• Buy the turkey! Dang..almost forgot the star of the show!

• Buy any remaining perishable items.
• Start defrosting piecrusts.

• Prepare pies and like items.

• Chill wine/beer.
• Prepare sides.
• Defrost breads and other premade frozen items.

Of course, this is a general suggestion as to how I do things, but tailor it to your needs and traditions.

As I’ve mentioned I love tradition and I think it is so very important in a family, but I think there is always room to add new ones and evolve as your life seasons evolve.


I’m looking forward to this new tradition and inviting new people to be a part of our old traditions.

Press release


OKLAHOMA CITY - Governor Mary Fallin today issued an executive order calling for a special session of the Oklahoma Legislature for lawmakers to address the shortfall in the current fiscal year budget as well as develop long-term solutions to government inefficiencies and fund a pay increase for public school teachers.

The governor called for the first extraordinary session of the 56th Legislature to convene Monday, Sept. 25.

Fallin recommended lawmakers:
• Address the immediate budget shortfall created by the loss of the $215 million cigarette fee revenue.
• Have the option to address a long-term solution to continuing budget shortfalls.
• Address the need for more consolidation and other efficiencies in all areas of state government.
• Clarify intended exemptions to the new 1.25 percent sales tax on vehicles.
• Address a needed pay increase for K-12 public school teachers.

“Urgent action is needed,” said Fallin. “Lawmakers need to come together quickly to fill this fiscal year’s budget hole so our citizens can be assured they will receive necessary core services. I also am asking them to develop solutions to address structural deficits in our budget. For decades, we have attempted to balance our budget for too long with the use of one-time resources. We must develop a budget based on stability, not volatility.”

The state’s 2018 fiscal year budget, which took effect July 1, has a shortfall of $215 million as a result of last month’s Oklahoma Supreme Court ruling, which struck down a proposed smoking cessation fee that was estimated to raise that amount. The $215 million represents just state funds. With the loss of matching federal funds, state agencies estimate the total is nearly $500 million.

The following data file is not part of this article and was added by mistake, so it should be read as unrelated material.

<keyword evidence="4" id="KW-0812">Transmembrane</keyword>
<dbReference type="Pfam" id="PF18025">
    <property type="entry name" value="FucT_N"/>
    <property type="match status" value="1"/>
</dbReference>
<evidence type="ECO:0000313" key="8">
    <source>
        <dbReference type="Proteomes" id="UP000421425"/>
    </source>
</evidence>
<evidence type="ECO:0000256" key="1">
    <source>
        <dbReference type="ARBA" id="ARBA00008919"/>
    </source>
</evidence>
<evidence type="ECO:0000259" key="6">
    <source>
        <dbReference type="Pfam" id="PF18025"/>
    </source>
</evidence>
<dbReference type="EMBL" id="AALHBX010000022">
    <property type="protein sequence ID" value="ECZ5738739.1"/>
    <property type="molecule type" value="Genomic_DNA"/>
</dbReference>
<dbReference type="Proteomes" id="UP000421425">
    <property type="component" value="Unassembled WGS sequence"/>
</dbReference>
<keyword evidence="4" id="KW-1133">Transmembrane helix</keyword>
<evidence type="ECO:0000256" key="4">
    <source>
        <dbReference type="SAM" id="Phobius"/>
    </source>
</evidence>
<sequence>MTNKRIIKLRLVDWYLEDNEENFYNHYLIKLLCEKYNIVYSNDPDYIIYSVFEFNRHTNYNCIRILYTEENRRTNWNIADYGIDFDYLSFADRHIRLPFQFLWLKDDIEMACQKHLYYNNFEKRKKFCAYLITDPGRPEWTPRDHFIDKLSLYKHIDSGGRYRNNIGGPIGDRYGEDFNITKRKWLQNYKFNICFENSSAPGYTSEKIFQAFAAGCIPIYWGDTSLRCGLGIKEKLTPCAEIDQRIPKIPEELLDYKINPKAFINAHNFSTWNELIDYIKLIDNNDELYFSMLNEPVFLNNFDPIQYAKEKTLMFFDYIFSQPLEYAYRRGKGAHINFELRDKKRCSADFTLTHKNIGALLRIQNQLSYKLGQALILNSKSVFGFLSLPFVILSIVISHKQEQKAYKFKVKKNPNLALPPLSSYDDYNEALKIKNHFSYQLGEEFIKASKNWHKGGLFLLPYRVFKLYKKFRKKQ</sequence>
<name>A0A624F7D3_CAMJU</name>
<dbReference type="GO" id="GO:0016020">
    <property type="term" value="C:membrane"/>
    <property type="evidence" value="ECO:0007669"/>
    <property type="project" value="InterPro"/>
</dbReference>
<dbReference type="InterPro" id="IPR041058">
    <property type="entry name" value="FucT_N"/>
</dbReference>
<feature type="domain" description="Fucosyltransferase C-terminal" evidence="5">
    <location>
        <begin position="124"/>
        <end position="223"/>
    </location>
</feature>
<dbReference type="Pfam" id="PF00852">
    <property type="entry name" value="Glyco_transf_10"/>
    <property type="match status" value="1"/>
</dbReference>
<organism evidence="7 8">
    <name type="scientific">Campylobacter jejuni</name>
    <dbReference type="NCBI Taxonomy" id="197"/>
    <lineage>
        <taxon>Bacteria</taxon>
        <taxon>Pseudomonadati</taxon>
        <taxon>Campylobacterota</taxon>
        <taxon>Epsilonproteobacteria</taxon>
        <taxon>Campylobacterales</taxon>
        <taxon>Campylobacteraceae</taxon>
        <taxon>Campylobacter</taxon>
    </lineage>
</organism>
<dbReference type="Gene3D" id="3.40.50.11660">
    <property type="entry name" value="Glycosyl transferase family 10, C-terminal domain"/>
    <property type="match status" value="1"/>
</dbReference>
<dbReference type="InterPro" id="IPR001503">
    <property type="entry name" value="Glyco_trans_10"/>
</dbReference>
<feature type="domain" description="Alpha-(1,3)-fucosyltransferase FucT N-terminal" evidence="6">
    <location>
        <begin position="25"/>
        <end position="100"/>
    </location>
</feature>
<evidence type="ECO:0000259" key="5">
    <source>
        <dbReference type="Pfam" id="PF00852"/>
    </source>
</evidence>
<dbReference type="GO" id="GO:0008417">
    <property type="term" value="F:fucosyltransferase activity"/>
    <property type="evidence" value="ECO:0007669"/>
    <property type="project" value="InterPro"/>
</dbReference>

“In the call, I have also given the Legislature the authority to address the need for more efficiencies in state government, which should provide long-term savings for the taxpayers,” the governor said. “In this regard, I have provided the budget committee chairpersons an extensive list of efficiencies I have proposed.

“I have been talking with legislative leaders from both parties and I will continue to work with them until an agreement is reached,” Fallin said. “I wish we had an easy button to push but that is not reality. Our challenges in front of us are difficult and it will take great resolve and statesmanship for us to be successful.”

Fallin said it is important for lawmakers to provide sufficient revenues to meet the basic responsibilities of state government, such as education, health and public safety.

“We must deliver services that work for the people, and put people over politics,” the governor said.

“I have also provided the legislative authority to clarify our intention that the new 1.25 percent sales tax on vehicles not extend to the trucking industry,” she said.

Fallin said it’s time a permanent pay raise is enacted for public school teachers. However, the governor said a pay raise alone will not improve student outcomes, urging lawmakers to ensure more existing dollars are reaching the classroom by eliminating administrative inefficiencies.